Business is picking up, services are also catching up, according to Nomura
The NIBRI was about 26.4 percentage points above its pre-pandemic levels. The financial services firm said it was too early to tell, but “the impact on growth from the ongoing war appears to be limited so far.”
“The domestic reopening is helping services catch up quickly while consumers have been shielded from rising global crude oil prices as retail pump prices have been frozen since early November,” he said.
Google Workplace Mobility was up 2.4pp, Retail & Leisure was up 3.1pp, and Apple’s Driving Index was up 11.7pp from the previous week, all mobility indicators being higher than their pre-pandemic levels. The labor force participation rate stood at 39.3% on March 20, compared to 39.0% the previous week, while electricity demand increased by 1.8% from a week to week (Sa) versus 2.1%. NIBRI takes into account Google Mobility Indexes, Apple Driving Index, Power Demand and Labor Force Participation Rate. Mobility indices are based on a seven-day moving average. The pre-pandemic level of February 23, 2020 is indexed to 100 and considered the basis for comparisons. The index is now 15.8 percentage points (PP) above the pre-pandemic level.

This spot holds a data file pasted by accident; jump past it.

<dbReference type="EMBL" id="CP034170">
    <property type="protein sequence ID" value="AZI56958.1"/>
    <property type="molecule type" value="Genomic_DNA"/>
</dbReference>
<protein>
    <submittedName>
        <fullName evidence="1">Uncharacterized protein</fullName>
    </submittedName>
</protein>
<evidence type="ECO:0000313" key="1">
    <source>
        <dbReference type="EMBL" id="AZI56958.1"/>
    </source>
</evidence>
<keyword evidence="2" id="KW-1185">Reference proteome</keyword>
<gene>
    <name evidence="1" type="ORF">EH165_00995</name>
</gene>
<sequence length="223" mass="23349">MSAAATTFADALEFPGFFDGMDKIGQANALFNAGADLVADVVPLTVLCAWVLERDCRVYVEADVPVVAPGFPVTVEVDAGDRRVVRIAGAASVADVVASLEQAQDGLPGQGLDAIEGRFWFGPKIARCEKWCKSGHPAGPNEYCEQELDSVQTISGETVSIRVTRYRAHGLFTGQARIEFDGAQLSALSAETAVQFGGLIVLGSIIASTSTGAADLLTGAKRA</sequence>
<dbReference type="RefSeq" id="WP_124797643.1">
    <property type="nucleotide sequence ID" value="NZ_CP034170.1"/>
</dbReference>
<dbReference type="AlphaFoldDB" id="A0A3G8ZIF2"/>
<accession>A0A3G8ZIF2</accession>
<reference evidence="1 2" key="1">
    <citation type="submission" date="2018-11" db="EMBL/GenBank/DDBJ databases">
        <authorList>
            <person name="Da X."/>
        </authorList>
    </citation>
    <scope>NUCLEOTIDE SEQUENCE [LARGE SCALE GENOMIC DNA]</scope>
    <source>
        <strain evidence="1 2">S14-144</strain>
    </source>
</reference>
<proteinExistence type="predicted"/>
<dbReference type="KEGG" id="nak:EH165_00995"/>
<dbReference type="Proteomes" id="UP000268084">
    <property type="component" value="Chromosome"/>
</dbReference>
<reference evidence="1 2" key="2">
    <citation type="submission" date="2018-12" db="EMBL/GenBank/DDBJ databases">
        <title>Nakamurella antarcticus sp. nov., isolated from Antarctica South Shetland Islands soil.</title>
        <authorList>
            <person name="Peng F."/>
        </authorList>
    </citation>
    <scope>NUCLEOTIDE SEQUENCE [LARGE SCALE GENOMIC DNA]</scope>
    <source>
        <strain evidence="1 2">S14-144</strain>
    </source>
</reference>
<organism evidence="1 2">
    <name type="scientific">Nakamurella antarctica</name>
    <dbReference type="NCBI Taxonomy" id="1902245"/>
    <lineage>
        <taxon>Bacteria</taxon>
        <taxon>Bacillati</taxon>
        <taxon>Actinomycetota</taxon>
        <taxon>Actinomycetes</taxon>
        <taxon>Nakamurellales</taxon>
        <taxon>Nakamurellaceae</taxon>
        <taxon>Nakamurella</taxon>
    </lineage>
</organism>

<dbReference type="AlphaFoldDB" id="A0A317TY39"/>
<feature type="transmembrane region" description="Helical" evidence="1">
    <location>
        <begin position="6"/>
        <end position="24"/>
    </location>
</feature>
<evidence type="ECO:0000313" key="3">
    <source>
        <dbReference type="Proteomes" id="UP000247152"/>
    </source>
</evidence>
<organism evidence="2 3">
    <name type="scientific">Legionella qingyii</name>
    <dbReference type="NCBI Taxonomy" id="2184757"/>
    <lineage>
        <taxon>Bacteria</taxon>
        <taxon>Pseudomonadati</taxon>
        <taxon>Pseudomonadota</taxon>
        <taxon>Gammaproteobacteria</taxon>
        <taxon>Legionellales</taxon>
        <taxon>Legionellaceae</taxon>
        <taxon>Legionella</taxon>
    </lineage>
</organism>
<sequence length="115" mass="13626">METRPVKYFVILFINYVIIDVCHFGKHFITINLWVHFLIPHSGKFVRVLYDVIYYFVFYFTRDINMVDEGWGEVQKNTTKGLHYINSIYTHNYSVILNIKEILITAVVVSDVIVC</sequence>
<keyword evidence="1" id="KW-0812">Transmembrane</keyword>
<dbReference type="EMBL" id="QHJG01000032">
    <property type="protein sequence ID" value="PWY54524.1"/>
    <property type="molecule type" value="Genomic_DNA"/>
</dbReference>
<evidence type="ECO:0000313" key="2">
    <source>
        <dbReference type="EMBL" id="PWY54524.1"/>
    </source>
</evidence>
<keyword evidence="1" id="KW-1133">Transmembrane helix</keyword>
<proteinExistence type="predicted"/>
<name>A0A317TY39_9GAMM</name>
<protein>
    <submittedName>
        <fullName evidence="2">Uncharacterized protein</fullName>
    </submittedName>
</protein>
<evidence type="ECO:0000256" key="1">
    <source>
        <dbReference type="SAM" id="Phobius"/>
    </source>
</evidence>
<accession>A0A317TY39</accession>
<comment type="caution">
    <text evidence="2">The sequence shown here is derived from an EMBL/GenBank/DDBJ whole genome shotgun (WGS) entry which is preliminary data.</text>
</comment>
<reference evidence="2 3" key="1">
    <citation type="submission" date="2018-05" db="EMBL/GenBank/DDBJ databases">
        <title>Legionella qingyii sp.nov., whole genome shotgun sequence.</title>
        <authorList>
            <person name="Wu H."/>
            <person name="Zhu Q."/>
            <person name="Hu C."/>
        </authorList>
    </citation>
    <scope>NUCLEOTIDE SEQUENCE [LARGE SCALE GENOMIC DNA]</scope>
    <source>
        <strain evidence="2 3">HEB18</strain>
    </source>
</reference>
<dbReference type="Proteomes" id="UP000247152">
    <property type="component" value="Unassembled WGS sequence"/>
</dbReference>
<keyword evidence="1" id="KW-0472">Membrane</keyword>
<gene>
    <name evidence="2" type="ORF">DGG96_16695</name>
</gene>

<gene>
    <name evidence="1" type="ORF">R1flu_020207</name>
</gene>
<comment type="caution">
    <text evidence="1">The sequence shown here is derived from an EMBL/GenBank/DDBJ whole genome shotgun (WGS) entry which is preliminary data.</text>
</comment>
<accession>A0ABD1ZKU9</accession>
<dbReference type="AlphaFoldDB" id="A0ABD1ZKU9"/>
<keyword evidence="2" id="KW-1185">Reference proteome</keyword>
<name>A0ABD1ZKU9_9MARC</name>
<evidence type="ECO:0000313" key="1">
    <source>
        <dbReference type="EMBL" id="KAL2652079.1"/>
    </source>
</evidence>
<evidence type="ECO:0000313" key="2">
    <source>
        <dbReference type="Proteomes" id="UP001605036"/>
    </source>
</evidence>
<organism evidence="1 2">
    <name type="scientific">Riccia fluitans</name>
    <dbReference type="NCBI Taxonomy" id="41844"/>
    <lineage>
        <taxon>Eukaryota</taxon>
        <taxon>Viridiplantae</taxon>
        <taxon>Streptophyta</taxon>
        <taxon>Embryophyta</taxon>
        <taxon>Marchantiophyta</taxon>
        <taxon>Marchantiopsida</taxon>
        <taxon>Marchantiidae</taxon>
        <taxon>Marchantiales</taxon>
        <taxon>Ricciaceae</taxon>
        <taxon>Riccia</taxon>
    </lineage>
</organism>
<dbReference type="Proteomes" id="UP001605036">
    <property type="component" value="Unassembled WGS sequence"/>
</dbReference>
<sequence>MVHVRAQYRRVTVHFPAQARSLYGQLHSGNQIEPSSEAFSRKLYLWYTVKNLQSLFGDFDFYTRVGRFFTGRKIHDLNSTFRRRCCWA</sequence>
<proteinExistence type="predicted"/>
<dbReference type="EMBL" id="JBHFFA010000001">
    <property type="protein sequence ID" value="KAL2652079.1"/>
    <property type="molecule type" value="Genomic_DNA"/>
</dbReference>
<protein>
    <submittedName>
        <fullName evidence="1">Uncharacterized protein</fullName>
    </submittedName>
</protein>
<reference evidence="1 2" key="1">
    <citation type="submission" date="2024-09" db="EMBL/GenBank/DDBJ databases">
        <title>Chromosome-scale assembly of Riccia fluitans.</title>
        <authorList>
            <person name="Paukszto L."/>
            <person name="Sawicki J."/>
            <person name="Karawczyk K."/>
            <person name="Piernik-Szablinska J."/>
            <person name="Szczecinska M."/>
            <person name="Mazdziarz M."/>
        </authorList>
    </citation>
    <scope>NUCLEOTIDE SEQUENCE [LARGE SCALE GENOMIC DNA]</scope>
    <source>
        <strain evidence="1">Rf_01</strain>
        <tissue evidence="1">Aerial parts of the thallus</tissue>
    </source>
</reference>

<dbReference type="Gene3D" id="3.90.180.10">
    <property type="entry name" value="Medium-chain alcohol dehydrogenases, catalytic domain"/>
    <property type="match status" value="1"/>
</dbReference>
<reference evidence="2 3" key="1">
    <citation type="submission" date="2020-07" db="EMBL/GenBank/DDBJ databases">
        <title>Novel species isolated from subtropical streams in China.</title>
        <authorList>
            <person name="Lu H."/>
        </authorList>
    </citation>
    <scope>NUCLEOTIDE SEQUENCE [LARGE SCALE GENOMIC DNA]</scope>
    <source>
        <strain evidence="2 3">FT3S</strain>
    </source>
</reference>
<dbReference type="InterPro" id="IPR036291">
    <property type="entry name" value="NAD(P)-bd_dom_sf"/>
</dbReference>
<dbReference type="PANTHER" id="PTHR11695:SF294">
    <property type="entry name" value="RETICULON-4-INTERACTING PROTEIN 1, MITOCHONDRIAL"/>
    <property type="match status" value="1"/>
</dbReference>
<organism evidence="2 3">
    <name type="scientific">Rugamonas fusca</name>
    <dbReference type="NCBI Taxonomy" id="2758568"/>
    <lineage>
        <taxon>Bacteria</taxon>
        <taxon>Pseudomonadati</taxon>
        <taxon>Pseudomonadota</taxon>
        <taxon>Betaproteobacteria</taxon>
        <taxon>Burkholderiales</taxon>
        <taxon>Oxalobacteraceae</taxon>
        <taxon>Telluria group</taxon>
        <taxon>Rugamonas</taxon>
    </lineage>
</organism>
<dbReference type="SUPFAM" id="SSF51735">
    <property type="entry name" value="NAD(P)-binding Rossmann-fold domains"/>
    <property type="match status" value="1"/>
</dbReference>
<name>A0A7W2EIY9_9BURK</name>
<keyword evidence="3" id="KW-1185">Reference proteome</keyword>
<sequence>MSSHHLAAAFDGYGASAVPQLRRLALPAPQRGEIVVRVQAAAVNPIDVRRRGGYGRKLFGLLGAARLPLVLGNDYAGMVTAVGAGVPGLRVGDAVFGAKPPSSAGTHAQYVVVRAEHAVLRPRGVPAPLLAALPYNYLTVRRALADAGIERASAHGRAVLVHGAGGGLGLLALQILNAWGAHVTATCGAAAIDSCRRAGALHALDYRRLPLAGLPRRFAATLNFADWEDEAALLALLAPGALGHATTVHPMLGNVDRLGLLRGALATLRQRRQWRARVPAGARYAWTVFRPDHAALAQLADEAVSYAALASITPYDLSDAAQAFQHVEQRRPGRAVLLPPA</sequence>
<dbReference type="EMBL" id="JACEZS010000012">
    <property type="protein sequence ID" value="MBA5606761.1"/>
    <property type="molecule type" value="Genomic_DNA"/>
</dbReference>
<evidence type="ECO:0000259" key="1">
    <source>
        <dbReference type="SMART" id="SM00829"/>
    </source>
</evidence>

Nomura raised concerns about the inflationary impact of the Ukraine-Russia conflict, saying he expected it to dominate GDP growth.
“A widespread spike in food energy costs and a narrowing output gap will likely keep consumer price index-based inflation above the RBI’s target (2-6% ) in 2022,” he said. Nomura’s projection is 6.3%. The note warns that if domestic fuel prices remain unchanged, a higher fiscal burden (on-budget or off-budget) and a higher import bill are also likely (due to limited demand rationing).